By Ed Miseta, Chief Editor, Clinical Leader
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For years the life sciences industry has heard about the benefits of investing in real-world evidence (RWE) and real-world data (RWD). According to a recent report from Deloitte, that investment may finally be paying off for companies that climbed onboard and have been building those capabilities.
Deloitte has been conducting benchmarking surveys on the use of RWE since 2017 and notes it has remained a C-suite strategic priority for companies. However, the realization of a return-on-investment has varied across companies. This year’s survey was the first to show a stratification of results from companies that invested in more mature capabilities from those that have far less mature organizational and technical capabilities. Across all companies, the survey shows a clear focus on using RWE to enhance the R&D process.
Heavy Adoption in Next Few Years
For those companies not using RWE, the time to act is now. Ninety-four percent of respondents believe RWE in R&D will become important or very important to their organizations by 2022. The biggest impact of RWE over that time will be in R&D, including regulatory filings, the design of value-based contracts, comparative effectiveness research, and augmenting clinical trial design. That represents a migration from how RWE is used today, which is primarily for understanding the burden of disease and unmet medical needs, and pricing and forecasting assumptions.
The use of RWE has not come without challenges. Seventy percent of respondents noted a lack of research-grade data is hindering their efforts to incorporate RWE into R&D. According to Deloitte, that finding emphasizes the importance of companies establishing strategic partnerships. The survey found that 80 percent of companies are entering into strategic partnerships to access new sources of RWD.
Investing in RWE will also require additional resources. The survey found almost all companies expect to increase their investments in talent, technology, and external partnerships to strengthen their RWE capabilities.
The Companies Reaping Benefits
Although the future is here when it comes to the use of RWE, the adoption of this technology varies widely across companies. While some companies have yet to see any returns, the companies with mature capabilities in place are realizing the value of their investments.
In looking at these “mature” companies, Deloitte noted several similar characteristics. First, the C-suite executives in those companies view RWE as a very important strategic priority, and their companies realized the impact of this technology in the newer application areas noted earlier. Those companies are seeing reduced clinical trial costs and trial failure rates as a result of using RWE. Those companies also entered into strategic partnerships to access new sources of RWD and built more robust centralized cloud-based platforms with comprehensive capabilities. Those capabilities include knowledge management and self-service analytics applications.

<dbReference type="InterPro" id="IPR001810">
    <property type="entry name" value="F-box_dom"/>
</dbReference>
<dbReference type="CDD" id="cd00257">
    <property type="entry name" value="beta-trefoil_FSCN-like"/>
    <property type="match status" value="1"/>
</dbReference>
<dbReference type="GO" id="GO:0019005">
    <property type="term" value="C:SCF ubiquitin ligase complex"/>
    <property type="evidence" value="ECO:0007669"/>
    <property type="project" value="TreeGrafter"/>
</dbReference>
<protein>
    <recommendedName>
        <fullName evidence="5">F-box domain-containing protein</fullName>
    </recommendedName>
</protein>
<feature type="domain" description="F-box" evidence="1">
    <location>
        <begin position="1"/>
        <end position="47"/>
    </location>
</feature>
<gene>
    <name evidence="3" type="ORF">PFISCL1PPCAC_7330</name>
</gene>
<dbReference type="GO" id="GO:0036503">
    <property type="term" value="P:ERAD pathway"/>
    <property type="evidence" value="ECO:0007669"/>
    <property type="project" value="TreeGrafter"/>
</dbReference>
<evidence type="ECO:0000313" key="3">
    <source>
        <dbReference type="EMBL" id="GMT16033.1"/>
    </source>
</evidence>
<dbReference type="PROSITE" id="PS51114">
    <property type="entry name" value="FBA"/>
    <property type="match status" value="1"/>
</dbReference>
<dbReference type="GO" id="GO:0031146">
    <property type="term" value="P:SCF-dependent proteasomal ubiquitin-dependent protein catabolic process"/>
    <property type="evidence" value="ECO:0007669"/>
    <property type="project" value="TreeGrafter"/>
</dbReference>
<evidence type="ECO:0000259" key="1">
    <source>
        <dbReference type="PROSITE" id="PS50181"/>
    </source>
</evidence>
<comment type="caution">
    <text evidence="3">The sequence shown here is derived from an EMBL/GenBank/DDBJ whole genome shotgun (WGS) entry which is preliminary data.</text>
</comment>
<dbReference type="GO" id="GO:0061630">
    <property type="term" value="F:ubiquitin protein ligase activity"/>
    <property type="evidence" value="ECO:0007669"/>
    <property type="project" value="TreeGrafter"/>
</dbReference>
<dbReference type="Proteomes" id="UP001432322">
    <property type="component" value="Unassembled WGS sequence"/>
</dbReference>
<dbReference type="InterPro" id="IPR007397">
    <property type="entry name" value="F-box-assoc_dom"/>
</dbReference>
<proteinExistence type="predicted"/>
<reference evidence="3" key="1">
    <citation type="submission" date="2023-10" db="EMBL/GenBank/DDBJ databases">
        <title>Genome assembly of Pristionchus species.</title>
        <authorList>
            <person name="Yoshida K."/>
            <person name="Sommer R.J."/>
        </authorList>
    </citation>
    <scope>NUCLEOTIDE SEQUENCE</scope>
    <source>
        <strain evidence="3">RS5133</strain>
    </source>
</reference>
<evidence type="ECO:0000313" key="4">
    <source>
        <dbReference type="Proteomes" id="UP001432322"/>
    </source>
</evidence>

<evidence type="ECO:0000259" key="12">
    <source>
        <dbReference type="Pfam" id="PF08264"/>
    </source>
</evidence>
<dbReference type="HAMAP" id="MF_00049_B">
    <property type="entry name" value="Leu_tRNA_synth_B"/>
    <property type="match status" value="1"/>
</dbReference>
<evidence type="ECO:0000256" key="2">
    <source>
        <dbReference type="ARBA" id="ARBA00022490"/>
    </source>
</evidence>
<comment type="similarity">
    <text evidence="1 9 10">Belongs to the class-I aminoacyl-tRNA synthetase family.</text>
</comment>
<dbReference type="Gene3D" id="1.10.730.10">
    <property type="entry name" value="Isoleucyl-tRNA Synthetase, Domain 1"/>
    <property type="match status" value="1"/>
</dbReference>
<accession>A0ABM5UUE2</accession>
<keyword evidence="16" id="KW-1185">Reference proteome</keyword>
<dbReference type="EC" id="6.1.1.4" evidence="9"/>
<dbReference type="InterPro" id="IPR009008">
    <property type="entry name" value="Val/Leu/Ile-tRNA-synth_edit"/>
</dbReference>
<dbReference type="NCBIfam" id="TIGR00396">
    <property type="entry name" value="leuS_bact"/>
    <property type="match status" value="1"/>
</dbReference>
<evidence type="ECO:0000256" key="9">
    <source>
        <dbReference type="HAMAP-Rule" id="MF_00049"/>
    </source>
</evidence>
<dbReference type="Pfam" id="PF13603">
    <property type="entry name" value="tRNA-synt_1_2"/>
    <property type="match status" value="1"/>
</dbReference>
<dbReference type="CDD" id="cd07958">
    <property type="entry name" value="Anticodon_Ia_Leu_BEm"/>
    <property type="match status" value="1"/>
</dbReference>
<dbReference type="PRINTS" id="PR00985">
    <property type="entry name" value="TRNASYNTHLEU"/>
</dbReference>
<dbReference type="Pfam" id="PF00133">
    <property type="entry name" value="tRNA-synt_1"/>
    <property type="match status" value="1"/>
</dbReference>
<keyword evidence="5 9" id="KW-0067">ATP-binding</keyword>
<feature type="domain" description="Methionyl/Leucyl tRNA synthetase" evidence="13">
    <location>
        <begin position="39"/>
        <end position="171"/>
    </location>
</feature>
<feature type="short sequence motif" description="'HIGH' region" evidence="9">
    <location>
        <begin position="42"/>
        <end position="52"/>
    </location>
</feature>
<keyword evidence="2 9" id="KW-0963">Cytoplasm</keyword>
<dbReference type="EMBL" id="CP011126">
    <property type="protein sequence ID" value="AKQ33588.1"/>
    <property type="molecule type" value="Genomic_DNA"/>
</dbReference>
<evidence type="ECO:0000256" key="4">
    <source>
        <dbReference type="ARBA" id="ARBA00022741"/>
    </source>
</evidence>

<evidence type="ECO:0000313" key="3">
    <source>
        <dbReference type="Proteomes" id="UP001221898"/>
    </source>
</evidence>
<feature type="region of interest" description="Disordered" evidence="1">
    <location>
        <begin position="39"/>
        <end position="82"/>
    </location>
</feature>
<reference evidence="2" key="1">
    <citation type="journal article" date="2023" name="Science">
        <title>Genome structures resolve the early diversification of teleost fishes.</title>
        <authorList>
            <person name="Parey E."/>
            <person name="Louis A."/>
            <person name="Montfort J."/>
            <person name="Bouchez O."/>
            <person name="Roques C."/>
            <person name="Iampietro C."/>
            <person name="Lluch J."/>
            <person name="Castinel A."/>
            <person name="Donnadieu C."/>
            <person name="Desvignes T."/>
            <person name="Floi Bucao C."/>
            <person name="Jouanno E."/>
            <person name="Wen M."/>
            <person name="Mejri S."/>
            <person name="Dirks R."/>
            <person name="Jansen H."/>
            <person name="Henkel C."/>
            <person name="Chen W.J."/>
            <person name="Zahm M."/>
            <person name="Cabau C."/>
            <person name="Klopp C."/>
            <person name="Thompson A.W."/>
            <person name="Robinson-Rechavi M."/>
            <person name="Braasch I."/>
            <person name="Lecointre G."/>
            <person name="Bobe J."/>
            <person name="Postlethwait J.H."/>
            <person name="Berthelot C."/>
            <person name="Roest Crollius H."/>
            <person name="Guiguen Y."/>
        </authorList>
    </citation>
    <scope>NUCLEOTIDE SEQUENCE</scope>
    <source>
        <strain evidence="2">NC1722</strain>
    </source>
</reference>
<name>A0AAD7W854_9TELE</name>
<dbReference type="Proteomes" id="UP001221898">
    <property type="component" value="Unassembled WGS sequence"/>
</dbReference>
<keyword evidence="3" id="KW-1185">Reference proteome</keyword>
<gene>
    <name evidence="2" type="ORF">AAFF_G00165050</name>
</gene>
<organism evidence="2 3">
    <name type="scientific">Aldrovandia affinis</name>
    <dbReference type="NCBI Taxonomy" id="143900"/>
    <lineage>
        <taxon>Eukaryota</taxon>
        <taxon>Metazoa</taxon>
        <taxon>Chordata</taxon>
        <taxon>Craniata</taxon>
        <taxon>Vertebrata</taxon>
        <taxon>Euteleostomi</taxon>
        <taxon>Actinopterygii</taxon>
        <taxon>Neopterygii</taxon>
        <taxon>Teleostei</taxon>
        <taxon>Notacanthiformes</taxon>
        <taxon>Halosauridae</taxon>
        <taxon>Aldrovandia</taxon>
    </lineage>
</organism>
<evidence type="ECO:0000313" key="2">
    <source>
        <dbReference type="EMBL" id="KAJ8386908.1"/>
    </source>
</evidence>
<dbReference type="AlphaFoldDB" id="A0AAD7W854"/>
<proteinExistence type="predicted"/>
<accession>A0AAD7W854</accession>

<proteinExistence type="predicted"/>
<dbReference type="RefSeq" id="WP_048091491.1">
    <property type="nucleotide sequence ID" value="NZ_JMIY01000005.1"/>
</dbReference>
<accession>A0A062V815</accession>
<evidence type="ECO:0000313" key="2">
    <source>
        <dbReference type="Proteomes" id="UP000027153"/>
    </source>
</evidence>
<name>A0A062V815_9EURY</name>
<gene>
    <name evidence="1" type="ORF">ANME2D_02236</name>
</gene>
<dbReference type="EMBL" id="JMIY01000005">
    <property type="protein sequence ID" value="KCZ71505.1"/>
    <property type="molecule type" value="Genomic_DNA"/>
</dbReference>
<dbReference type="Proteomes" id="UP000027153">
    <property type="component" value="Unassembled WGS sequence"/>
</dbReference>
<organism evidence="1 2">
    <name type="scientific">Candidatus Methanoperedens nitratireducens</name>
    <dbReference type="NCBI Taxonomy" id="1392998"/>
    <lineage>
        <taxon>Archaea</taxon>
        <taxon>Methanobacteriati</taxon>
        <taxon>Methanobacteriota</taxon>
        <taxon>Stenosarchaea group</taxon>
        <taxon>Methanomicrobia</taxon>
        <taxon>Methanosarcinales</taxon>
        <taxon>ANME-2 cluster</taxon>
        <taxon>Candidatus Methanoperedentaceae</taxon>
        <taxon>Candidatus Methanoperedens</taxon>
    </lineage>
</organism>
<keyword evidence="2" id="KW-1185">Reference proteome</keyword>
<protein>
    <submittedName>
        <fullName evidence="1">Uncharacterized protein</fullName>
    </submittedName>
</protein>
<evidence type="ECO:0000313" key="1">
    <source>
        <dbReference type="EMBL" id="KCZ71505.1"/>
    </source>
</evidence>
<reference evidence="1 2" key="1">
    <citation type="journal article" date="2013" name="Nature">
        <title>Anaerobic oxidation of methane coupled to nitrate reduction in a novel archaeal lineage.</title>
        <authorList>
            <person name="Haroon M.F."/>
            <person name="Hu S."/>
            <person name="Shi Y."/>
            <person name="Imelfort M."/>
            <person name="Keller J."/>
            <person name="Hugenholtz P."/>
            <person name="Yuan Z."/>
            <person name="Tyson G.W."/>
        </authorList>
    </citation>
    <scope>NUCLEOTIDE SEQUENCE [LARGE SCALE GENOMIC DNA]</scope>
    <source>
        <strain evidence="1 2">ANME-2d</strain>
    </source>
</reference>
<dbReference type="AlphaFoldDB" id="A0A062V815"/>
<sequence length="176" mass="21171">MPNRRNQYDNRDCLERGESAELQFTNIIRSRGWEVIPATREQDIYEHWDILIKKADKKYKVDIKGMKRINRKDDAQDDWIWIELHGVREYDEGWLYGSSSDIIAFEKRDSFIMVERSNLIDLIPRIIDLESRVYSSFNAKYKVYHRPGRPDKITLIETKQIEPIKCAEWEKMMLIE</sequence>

Deloitte notes that although some companies are further ahead than others, the entire industry has yet to realize the full potential of RWE in transforming drug development, commercialization, and reimbursement. Although the more mature companies have demonstrated that a strong foundation with centralized technology platforms is the first step, companies must also define a clear, enterprise-wide strategy for their RWE investments. The strategy should be inclusive of innovation pilots, a framework to measure ROI, and engagement with the health care ecosystem in new ways to elevate the impact of RWE.
A Thumbs-Up From Regulators
The FDA has not been silent on the use of RWE. In the past year senior FDA officials have made numerous statements regarding how RWD and RWE can be incorporated into regulatory decision-making. The agency also issued draft guidance on the use of RWE and RWD in May 2019. The EMA has also released a paper promoting the use of high-quality RWD in decision-making. The support of RWE by other organizations shows momentum continues to build for the expanded use of RWE.
Dr. Janet Woodcock, director of the U.S. FDA Center for Drug Evaluation and Research is one of the officials promoting the use of RWE. She has stated the FDA will work with stakeholders to better understand how RWE can be used to increase the efficiency of clinical research and answer questions that may not have been answered in the trials that led to the approval of a drug. RWE can also help determine how a drug works in populations that may not have been studied prior to approval.
Still, the report notes market pressures have not gone away. Almost 25 percent of respondents noted mounting pricing pressures and the need to continuously demonstrate the value of products is driving the increased focus on RWE in their organizations. Another 25 percent believe a confluence of factors is driving the heightened importance of RWE.
To gather the data for its report, Deloitte surveyed leaders from 17 pharmaceutical companies on their RWE capabilities. The surveys were conducted between January and February 2020. The entire repost can be viewed here.